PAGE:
Experts Discuss Jihadism and the Future of Terrorist Movements

A Program on Extremism panel talked about how the Islamic State’s setbacks in Syria and Iraq impact terrorism.

Jihadism after the Caliphate event at GW Law
The panel--Anne Stenersen (l), Cole Bunzel and Thomas Hegghammer--hosted by the Program on Extremism agreed that the Islamic State is in decline, but likely only temporarily. (William Atkins/GW Today)
January 28, 2019

By B.L. Wilson

A panel of experts on the jihadi movement agreed that the Islamic State is in decline, with its loss of territory in Syria and Iraq, but said the decline is likely temporary as the group remains active in Afghanistan and other countries in the region.

The panelists, hosted by the George Washington University’s Program on Extremism in cooperation with the Norwegian Defense Research Establishment and the Norwegian Ministry of Foreign Affairs, also generally agreed that the Islamic State’s setbacks have raised questions about the future of the jihadi movement. The discussion was moderated by POE Research Fellow Haroro Ingram.

In opening remarks Friday at the event, titled “Jihadism after the Caliphate,” at GW Law’s Jacob Burns Moot Courtroom, Norway’s Ambassador Kare R. Aas noted that substantial progress has been made “in combatting violent terrorism but the threat remains.”

“ISIS is not yet defeated,” he said. “The underriding drivers of terrorism are present and perhaps even stronger than before.”

Anne Stenersen, a Norwegian Defense Research Establishment senior research fellow and author of “Al-Qaida in Afghanistan,” said that of all the jihadi groups, al-Qaeda has “the greatest chance of survival in the long run.”

She said it operates on a “franchise model” that its leader Ayman al Zawahiri speaks of as “the vanguard of the insurgency” with clients across the Muslim world that can adapt to local environments “preaching and educating the local population and running training camps,” working together against what al-Qaeda views as its main enemy, the United States.

She said the organization maintains a small department that is responsible for international terrorism with cells that operate clandestinely and expects the organization to set its sights on Africa, primarily the Sahel-Mali region, as its next theater of international terrorism.

Dr. Stenersen said countries in the region have weak security services and a younger jihadi movement that has experienced a limited degree of success in attacks on U.S. forces.

Thomas Hegghammer, another Norwegian Defense Research Establishment senior research fellow who has published widely on Islamic militancy, focused on the jihadi movement in Europe, which he said has experienced “a wave of attacks, especially from 2015 to 2017 when almost 400 people were killed in jihadi attacks.”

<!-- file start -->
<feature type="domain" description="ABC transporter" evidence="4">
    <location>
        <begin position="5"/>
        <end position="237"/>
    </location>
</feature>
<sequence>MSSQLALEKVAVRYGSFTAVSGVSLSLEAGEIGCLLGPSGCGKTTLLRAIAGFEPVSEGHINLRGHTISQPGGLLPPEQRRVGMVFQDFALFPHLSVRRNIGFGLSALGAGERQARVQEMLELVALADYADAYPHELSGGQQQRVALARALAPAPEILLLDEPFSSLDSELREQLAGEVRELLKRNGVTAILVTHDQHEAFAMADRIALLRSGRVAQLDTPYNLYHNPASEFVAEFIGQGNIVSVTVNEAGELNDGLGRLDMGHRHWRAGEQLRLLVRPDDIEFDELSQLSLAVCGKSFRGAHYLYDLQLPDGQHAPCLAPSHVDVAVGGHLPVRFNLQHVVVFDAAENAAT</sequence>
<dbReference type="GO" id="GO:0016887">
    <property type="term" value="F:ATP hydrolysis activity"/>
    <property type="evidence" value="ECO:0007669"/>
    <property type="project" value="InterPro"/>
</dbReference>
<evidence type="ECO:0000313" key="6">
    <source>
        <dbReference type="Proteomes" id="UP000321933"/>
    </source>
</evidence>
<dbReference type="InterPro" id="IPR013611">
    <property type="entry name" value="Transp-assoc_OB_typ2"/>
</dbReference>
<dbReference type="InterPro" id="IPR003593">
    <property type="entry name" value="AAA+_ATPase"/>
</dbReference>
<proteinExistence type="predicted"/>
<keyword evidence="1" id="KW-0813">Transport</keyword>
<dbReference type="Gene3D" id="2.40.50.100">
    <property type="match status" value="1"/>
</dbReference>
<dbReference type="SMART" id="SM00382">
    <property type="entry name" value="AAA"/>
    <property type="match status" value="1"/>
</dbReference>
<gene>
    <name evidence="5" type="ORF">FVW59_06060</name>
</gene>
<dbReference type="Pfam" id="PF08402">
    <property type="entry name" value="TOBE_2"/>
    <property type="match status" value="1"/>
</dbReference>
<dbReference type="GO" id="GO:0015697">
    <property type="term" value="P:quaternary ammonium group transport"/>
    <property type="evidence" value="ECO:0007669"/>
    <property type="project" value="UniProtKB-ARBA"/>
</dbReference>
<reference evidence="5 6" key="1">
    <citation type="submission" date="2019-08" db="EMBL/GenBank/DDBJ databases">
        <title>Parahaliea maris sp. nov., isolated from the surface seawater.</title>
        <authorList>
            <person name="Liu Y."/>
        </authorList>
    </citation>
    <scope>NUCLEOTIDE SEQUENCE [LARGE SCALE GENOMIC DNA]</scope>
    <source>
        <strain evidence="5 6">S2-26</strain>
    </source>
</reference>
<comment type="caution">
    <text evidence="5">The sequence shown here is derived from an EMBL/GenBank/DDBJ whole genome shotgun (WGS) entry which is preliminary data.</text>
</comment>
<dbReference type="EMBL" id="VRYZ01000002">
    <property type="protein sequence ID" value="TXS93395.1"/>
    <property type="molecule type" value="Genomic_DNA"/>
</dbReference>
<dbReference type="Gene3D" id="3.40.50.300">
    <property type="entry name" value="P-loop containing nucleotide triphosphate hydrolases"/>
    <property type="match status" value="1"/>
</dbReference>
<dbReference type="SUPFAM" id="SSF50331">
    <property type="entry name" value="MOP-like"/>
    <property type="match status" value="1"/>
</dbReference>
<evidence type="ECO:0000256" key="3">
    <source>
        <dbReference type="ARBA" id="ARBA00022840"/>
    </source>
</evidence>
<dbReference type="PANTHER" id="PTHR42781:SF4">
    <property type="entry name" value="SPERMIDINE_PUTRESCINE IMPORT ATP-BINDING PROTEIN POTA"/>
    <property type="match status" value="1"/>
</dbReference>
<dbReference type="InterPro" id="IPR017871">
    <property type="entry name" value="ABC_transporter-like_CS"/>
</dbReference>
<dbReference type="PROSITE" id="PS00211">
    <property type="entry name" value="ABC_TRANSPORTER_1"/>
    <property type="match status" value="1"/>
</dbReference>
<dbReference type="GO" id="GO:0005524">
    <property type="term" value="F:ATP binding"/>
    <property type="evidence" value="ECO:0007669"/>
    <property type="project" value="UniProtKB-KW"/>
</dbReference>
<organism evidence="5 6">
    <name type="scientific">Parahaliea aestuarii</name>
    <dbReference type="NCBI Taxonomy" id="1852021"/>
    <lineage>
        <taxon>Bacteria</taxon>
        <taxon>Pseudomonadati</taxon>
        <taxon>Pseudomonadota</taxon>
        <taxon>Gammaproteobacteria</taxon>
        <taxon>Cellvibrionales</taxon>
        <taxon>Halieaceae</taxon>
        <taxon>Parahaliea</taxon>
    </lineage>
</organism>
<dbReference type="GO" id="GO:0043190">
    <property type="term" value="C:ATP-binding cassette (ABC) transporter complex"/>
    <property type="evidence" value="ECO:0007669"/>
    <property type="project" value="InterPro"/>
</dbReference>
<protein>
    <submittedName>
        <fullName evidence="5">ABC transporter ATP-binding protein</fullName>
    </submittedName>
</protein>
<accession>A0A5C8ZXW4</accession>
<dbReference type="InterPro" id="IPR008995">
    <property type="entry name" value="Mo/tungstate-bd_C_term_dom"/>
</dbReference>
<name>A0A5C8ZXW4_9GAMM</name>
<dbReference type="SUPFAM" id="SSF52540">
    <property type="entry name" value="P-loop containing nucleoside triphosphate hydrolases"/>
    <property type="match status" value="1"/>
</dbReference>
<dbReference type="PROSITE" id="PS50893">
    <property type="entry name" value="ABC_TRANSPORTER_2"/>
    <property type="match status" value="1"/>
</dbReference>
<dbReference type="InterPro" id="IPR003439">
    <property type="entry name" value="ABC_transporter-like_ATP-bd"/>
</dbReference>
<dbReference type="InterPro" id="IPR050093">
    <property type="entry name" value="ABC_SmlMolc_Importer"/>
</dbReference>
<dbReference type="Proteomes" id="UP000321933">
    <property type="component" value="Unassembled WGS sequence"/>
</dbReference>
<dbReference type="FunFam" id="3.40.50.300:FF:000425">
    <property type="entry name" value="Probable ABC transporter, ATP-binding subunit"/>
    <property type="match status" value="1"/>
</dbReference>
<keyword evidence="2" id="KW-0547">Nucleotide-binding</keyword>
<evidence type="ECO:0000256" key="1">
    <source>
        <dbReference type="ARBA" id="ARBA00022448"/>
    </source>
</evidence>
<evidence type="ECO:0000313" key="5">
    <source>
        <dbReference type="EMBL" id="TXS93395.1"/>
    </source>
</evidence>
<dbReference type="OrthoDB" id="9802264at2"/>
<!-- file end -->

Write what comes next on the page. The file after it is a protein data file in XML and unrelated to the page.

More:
“I expect a dip in the short term and a resurgence of activity in the long term—in four to 10 years,” he said.

Dr. Hegghammer said his pessimistic outlook has been tempered by the response of European governments that have taken tougher counter measures against terrorism, stepped up law enforcement, improved intelligence, kept closer tabs on returning fighters and cracked down on the use of the internet as a jihadi propaganda tool.

“There has also been certain aversion to the Islamic State, to some extent a backlash against the brutality and the Islamic State’s broken promises,” he said.

Rounding out the discussion, Cole Bunzel, a research fellow in Islamic law and civilization at the Program on Extremism at Yale Law School, discussed the ideological dimensions of Jihadism and fragmentation within the ranks of ISIS and al-Qaeda that has generally flown over the heads of jihadis in the field.

In recent years, he said, there have been heated arguments among jihadis between groups pushing for a more inclusive movement and purists who want to maintain separation from nonbelievers and view those who accommodate less strict adherents to the religion as “diluters.”

Within the Islamic State this argument has taken a severe form, according to Dr. Bunzel, with extremist elements issuing a strict interpretation of “takfir” as the official doctrine, meaning anyone who disagreed would be considered a heretic and killed. The resulting dispute led to imprisonment and executions on both sides that ISIS leader Abu Bakr al-Baghdadi has yet to entirely resolve.

Despite the conflicts and the Islamic State’s setbacks in Syria and Iraq, the jihadi movement has grown exponentially over the past decade, and he said the divisions are the product of a growing movement. 

 

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